It did not look like it:

What a scene of imposing splendour! princes, governors, captains, judges, treasurers, counsellors, sheriffs, and rulers all going one way. But three men stood against the swiftly flowing tide.

How easily might the three Hebrew children have asked in doubt “Does God care?” Would it not be well to submit, and bow to the image of gold? But Shadrach, Meshach, and Abednego had but one thought. To bow to God? Yes! to bow to Nebuchadnezzer’s golden image? Never! The king, full of fury, commanded the furnace to be heated seven times hotter than its wont. What must the feelings of the three Hebrew children have been as the most mighty men in the army bound them in their coats, their hosen, their hats, and their other garments? But God was sufficient even for a pass like this. The fiery flames with their scorching breath destroyed the mighty men, whilst they burned the bonds of those devoted youths, and set them free to walk where never mortal man had walked before, upon a pavement of molten fire, without the smell of fire upon them, not a hair of their head singed, and in the best of company, that of the Son of God. The inside of the furnace was better far than the outside. Not victims, but victors were they! delivered by their God; the king’s word changed, and his decree altered into giving universal respect to a God who could so act—this was the unexpected result of their faithfulness and constancy. God cared! And what will He not do for us if we stand true to Him?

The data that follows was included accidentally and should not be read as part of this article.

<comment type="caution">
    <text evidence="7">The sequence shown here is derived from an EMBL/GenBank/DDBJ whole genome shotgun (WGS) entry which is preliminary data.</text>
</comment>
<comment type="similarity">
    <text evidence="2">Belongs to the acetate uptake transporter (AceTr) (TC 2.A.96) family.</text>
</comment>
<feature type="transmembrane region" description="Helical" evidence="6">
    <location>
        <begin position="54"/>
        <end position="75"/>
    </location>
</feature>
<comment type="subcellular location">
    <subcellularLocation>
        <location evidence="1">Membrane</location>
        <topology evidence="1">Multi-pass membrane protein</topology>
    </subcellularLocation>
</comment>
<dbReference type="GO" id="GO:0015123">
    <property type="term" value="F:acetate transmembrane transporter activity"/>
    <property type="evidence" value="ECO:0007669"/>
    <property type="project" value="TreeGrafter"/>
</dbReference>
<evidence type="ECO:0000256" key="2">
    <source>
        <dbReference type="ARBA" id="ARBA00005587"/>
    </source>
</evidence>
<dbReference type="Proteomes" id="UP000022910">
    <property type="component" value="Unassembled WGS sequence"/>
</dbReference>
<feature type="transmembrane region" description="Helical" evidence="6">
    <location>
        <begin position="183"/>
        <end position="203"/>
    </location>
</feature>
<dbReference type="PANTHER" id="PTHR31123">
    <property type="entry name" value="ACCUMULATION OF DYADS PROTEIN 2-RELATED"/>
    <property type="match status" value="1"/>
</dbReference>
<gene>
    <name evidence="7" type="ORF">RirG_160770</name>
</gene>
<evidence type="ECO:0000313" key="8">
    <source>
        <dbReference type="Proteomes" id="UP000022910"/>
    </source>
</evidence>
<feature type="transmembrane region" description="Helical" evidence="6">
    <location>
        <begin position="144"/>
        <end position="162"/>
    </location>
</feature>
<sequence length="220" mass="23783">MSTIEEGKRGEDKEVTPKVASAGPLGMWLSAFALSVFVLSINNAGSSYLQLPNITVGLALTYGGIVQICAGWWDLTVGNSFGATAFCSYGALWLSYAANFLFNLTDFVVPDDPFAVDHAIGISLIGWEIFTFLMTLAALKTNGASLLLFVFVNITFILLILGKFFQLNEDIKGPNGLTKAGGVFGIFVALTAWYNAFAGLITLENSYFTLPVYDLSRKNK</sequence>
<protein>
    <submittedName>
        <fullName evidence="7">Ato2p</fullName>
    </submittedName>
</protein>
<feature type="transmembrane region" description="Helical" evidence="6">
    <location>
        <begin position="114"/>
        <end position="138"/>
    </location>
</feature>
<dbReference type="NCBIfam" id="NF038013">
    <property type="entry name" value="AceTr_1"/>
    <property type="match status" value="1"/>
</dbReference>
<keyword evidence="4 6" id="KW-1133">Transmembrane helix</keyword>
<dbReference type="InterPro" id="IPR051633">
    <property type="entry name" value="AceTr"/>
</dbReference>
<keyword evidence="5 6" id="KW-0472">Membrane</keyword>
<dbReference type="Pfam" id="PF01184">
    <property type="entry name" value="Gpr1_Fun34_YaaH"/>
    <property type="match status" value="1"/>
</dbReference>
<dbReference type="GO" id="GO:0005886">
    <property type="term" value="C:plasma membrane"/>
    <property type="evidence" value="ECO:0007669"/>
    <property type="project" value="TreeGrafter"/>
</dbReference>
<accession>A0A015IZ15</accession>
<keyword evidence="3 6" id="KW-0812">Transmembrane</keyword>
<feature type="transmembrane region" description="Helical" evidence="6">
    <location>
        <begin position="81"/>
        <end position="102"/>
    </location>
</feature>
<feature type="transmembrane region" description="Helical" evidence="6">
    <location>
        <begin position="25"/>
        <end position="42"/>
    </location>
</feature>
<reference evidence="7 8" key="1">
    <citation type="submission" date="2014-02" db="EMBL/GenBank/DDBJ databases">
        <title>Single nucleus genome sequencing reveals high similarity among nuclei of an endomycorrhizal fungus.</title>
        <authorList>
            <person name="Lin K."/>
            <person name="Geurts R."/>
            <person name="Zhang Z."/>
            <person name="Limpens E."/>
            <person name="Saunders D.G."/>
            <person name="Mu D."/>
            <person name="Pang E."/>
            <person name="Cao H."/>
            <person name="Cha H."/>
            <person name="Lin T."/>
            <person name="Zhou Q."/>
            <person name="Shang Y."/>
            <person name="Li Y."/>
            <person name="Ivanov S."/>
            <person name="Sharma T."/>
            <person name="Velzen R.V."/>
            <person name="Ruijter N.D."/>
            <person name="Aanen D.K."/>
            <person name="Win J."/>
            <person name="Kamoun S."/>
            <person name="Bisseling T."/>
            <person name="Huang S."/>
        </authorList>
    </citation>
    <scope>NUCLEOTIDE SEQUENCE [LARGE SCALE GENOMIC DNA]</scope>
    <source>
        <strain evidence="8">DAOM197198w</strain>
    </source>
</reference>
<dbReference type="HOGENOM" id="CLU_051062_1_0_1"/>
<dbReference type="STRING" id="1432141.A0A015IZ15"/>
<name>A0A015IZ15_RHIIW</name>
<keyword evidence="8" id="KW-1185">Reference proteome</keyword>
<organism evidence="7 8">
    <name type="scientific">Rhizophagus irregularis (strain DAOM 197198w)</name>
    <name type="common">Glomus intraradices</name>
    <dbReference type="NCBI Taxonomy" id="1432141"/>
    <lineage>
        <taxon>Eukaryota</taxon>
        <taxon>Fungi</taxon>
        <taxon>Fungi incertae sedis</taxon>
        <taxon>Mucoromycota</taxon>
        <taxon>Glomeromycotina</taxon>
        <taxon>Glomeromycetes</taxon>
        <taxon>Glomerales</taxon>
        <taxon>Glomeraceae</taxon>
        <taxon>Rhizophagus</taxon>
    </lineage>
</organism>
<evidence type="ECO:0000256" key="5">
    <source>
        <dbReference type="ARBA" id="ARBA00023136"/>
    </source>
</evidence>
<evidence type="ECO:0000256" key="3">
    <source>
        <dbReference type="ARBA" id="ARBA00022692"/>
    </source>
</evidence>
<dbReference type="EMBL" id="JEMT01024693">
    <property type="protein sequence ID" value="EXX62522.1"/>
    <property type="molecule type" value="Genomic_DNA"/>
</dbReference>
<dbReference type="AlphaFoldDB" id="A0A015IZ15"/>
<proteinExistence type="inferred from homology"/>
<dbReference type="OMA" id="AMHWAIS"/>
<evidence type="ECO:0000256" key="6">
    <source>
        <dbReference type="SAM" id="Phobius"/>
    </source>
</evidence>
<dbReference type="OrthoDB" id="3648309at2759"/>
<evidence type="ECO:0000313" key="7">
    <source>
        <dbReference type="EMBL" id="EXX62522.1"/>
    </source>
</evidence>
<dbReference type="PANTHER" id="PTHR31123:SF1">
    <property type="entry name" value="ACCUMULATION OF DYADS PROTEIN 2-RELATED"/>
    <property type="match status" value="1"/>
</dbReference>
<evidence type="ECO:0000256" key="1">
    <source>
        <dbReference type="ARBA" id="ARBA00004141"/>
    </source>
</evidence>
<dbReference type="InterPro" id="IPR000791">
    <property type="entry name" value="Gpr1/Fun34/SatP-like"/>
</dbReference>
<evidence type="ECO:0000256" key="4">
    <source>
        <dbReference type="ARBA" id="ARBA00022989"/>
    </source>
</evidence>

It did not look like it:

At the end of a faithful course, after years of evangelising and planting churches, the apostle Paul had to say, “All they which are in Asia be turned away from me” (2 Tim 1:15). “I suffer trouble, as an evildoer, even to bonds” (chap. 2:9). “Demas has forsaken me—only Luke is with me” (2 Tim 4:10). What a contrast, he, who had been in the forefront of the fight, to be forsaken and alone! Yet when he writes, a prisoner, from Rome, with martyrdom before him, he can say to his beloved Philippians, “Rejoice in the Lord always: and again I say, rejoice” (Phil. 4:4); and, as we read the epistle, we can note the long vigorous stride the aged spiritual athlete takes as he exultingly cries, “I press toward the mark for the prize of the high calling of God in Christ Jesus” (Phil 3:14).

Should this not encourage us? Are we forsaken, left alone, isolated? Then is the time to lean upon the Lord Himself. We may with grief see the multitude turn away, but like Paul we may unmoved press on. In whatever circumstances we are, He is sufficient for us. To have His company, and His smile, is essential. Nothing else is.

Scripture teems with illustrations of how God cares, and how short-sighted man is in looking at events happening to him. Yet with such a wealth of illustration, how little we are prepared to bring God into our calculations; how we leave Him out, thus losing both in peace of mind and steadiness of purpose.

“What shall we then say to these things? If God be for us, who can be against us?” (Rom 8:31).

“We are more than conquerors through Him that loved us” (Rom 8:37).

Surely we need never raise the question, “Does God care?” but henceforth calmly rest in the abiding sense of His ceaseless and untiring love.